"Listening to Spotify abroad
If you have a Premium or Unlimited account, you can listen abroad for as long as you like. Spotify Free users can listen for 14 days."



Am I right in noticing that the cost of Spotify Premium in Mexico is set to 10 EUROS?! If so, why on earth is the price in Euros, and not US Dollars or Pesos? This seems like a huge rip-off to me.

Will be interesting to see now that AUD has dropped below parity with USD if Spotify try to recoup additional funds and blame it on exchange rate or keep the price set.

I do not work at spotify but I have an educated guess for the reasons of the price variation.


I think it has to do with the number of users and the infrastructure set up in those countries. There is a lot of data being set around so one way to cut latency is to store cache's of the data (in this case, music) in server locations around the globe.


So when a user connects from U.S. in California, there is most likely a server in California near their location which they can steam their data from instead of all streaming from the same location (whereever Spotify's headquearters may be). So the more of these servers they have the better service they can provide. 


There is more of this infrastructure set up in the U.S. because it is where Spotify started and that where the most user's currently are so it makes sense to invest in infrastructure here in the U.S.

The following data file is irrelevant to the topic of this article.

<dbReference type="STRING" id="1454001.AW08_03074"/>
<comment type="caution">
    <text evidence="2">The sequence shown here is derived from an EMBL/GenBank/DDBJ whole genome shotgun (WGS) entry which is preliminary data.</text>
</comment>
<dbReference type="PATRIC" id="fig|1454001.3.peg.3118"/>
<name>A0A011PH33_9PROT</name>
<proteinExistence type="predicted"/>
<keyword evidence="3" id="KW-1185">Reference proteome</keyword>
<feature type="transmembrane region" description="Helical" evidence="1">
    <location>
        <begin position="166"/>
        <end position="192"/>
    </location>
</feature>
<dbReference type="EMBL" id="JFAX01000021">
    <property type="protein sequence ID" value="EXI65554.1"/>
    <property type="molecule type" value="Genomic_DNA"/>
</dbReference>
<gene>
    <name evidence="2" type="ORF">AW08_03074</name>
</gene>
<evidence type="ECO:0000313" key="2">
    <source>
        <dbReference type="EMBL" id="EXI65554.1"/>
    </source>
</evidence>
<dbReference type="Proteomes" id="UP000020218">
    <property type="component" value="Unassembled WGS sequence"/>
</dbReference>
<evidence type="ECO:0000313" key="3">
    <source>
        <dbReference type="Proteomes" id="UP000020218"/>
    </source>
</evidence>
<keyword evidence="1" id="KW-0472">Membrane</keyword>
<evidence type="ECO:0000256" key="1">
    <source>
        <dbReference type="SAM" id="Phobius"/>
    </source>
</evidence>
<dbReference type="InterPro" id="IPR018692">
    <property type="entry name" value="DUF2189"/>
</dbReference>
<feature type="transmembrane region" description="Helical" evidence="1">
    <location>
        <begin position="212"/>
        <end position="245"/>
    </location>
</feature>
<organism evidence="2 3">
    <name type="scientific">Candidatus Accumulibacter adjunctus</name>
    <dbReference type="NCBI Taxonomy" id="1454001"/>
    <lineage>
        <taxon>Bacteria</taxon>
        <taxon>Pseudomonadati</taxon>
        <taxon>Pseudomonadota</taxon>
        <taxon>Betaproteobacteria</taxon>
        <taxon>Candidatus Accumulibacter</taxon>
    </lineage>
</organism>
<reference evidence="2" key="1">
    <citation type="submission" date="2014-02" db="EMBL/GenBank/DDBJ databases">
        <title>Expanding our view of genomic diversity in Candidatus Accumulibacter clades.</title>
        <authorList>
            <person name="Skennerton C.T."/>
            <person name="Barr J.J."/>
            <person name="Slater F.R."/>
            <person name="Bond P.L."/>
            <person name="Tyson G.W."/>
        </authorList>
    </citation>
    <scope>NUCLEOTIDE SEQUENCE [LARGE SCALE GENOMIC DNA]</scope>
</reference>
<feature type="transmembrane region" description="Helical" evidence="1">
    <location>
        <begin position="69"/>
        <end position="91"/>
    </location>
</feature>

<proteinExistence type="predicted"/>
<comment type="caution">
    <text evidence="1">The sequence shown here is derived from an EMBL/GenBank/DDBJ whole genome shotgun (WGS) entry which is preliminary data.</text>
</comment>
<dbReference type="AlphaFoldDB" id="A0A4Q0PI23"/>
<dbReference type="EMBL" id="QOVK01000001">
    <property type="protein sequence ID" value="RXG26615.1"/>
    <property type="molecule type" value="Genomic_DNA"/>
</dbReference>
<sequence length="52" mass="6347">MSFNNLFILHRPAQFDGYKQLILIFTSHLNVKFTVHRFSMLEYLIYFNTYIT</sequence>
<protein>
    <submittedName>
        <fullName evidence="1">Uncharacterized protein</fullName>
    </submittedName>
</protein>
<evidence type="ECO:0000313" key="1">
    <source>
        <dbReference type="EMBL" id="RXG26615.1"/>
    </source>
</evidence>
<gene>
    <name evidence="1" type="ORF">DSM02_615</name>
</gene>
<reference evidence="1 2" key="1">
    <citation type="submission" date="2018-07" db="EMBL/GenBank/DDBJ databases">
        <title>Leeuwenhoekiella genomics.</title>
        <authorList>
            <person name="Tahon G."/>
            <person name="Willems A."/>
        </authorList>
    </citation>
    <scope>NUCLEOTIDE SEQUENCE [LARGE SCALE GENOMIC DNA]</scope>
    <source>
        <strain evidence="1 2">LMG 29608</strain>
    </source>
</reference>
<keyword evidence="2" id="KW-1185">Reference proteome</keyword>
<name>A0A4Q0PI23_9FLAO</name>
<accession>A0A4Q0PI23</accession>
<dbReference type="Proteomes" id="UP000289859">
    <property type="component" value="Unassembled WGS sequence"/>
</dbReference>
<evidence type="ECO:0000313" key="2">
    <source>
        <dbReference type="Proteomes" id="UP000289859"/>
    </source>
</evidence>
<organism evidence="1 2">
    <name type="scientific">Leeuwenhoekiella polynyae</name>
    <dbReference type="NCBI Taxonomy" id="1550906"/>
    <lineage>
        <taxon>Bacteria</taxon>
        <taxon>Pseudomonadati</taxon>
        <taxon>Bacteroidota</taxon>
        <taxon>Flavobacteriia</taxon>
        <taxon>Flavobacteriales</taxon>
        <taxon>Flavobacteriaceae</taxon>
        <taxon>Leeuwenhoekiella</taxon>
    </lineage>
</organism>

You can think of it as supply and demand:

In other countries where they are still building up infrastructure there is LOW SUPPLY of connection availablity. Therefore they raise prices because of demand and also use the money to build more infrastructure in order to provide for increases in demand as it becomes more popular in different countries.


Hi everyone! Just want to jump in here to clear up some theories bouncing around this thread. 


Each time Spotify launches in a new territory we need to negotiate with that country’s record labels and other rights holders in relation to music licensing fees. 

We set our pricing at the level that we believe is fair for consumers, rights holders, and Spotify, while remaining a low-margin business.

Also, just to clarify, Spotify headquarters are in Sweden 🙂

No, I suspect it's just based on what the local market will stand. Premium in Poland is PLN 19.99 which is cheaper than USA.

The reason for the price difference in different countries is ; the Taxes rate of each country,

You're assuming the payments go through the local country.